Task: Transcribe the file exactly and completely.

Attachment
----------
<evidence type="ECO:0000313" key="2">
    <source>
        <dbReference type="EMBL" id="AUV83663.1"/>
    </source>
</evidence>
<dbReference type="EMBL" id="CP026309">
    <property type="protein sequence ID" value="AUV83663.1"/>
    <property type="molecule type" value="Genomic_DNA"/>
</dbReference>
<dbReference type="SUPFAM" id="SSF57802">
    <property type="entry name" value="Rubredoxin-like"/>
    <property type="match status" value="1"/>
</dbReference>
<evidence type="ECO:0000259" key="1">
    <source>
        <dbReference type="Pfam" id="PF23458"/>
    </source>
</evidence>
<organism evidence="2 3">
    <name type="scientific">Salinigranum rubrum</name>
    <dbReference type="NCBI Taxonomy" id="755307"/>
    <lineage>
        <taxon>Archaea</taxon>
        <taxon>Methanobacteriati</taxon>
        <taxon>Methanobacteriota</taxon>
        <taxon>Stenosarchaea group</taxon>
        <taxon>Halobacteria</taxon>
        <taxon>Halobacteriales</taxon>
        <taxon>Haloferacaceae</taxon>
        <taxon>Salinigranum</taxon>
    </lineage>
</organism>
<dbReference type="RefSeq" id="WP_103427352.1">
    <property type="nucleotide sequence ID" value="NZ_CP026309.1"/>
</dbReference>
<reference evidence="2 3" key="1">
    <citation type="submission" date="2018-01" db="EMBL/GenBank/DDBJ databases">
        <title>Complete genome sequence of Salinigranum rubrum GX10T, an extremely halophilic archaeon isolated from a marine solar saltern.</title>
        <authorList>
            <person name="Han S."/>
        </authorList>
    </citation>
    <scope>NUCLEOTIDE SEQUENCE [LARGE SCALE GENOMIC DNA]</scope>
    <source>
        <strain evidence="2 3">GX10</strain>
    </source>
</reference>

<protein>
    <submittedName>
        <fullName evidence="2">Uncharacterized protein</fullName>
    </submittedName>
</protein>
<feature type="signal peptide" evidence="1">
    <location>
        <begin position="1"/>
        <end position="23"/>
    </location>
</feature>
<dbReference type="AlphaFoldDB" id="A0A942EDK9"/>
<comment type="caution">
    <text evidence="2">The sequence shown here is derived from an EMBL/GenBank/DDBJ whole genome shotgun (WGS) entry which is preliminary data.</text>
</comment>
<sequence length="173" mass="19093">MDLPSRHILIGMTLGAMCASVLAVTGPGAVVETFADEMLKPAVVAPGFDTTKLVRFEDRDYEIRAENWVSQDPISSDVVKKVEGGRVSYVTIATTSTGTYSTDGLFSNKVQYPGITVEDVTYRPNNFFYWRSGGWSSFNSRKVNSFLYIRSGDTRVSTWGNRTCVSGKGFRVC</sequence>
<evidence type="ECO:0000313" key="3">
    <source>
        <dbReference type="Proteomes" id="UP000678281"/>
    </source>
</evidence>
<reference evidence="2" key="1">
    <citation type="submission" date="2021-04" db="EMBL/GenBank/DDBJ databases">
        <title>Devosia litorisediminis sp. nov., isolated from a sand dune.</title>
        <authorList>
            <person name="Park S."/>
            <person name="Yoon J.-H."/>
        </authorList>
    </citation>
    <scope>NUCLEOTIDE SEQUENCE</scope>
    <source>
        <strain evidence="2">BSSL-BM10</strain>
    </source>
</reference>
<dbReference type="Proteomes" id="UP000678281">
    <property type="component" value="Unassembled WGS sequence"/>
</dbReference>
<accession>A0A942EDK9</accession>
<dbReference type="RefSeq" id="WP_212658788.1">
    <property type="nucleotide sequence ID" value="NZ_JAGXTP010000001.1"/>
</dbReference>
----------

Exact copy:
<evidence type="ECO:0000313" key="2">
    <source>
        <dbReference type="EMBL" id="AUV83663.1"/>
    </source>
</evidence>
<dbReference type="EMBL" id="CP026309">
    <property type="protein sequence ID" value="AUV83663.1"/>
    <property type="molecule type" value="Genomic_DNA"/>
</dbReference>
<dbReference type="SUPFAM" id="SSF57802">
    <property type="entry name" value="Rubredoxin-like"/>
    <property type="match status" value="1"/>
</dbReference>
<evidence type="ECO:0000259" key="1">
    <source>
        <dbReference type="Pfam" id="PF23458"/>
    </source>
</evidence>
<organism evidence="2 3">
    <name type="scientific">Salinigranum rubrum</name>
    <dbReference type="NCBI Taxonomy" id="755307"/>
    <lineage>
        <taxon>Archaea</taxon>
        <taxon>Methanobacteriati</taxon>
        <taxon>Methanobacteriota</taxon>
        <taxon>Stenosarchaea group</taxon>
        <taxon>Halobacteria</taxon>
        <taxon>Halobacteriales</taxon>
        <taxon>Haloferacaceae</taxon>
        <taxon>Salinigranum</taxon>
    </lineage>
</organism>
<dbReference type="RefSeq" id="WP_103427352.1">
    <property type="nucleotide sequence ID" value="NZ_CP026309.1"/>
</dbReference>
<reference evidence="2 3" key="1">
    <citation type="submission" date="2018-01" db="EMBL/GenBank/DDBJ databases">
        <title>Complete genome sequence of Salinigranum rubrum GX10T, an extremely halophilic archaeon isolated from a marine solar saltern.</title>
        <authorList>
            <person name="Han S."/>
        </authorList>
    </citation>
    <scope>NUCLEOTIDE SEQUENCE [LARGE SCALE GENOMIC DNA]</scope>
    <source>
        <strain evidence="2 3">GX10</strain>
    </source>
</reference>

<protein>
    <submittedName>
        <fullName evidence="2">Uncharacterized protein</fullName>
    </submittedName>
</protein>
<feature type="signal peptide" evidence="1">
    <location>
        <begin position="1"/>
        <end position="23"/>
    </location>
</feature>
<dbReference type="AlphaFoldDB" id="A0A942EDK9"/>
<comment type="caution">
    <text evidence="2">The sequence shown here is derived from an EMBL/GenBank/DDBJ whole genome shotgun (WGS) entry which is preliminary data.</text>
</comment>
<sequence length="173" mass="19093">MDLPSRHILIGMTLGAMCASVLAVTGPGAVVETFADEMLKPAVVAPGFDTTKLVRFEDRDYEIRAENWVSQDPISSDVVKKVEGGRVSYVTIATTSTGTYSTDGLFSNKVQYPGITVEDVTYRPNNFFYWRSGGWSSFNSRKVNSFLYIRSGDTRVSTWGNRTCVSGKGFRVC</sequence>
<evidence type="ECO:0000313" key="3">
    <source>
        <dbReference type="Proteomes" id="UP000678281"/>
    </source>
</evidence>
<reference evidence="2" key="1">
    <citation type="submission" date="2021-04" db="EMBL/GenBank/DDBJ databases">
        <title>Devosia litorisediminis sp. nov., isolated from a sand dune.</title>
        <authorList>
            <person name="Park S."/>
            <person name="Yoon J.-H."/>
        </authorList>
    </citation>
    <scope>NUCLEOTIDE SEQUENCE</scope>
    <source>
        <strain evidence="2">BSSL-BM10</strain>
    </source>
</reference>
<dbReference type="Proteomes" id="UP000678281">
    <property type="component" value="Unassembled WGS sequence"/>
</dbReference>
<accession>A0A942EDK9</accession>
<dbReference type="RefSeq" id="WP_212658788.1">
    <property type="nucleotide sequence ID" value="NZ_JAGXTP010000001.1"/>
</dbReference>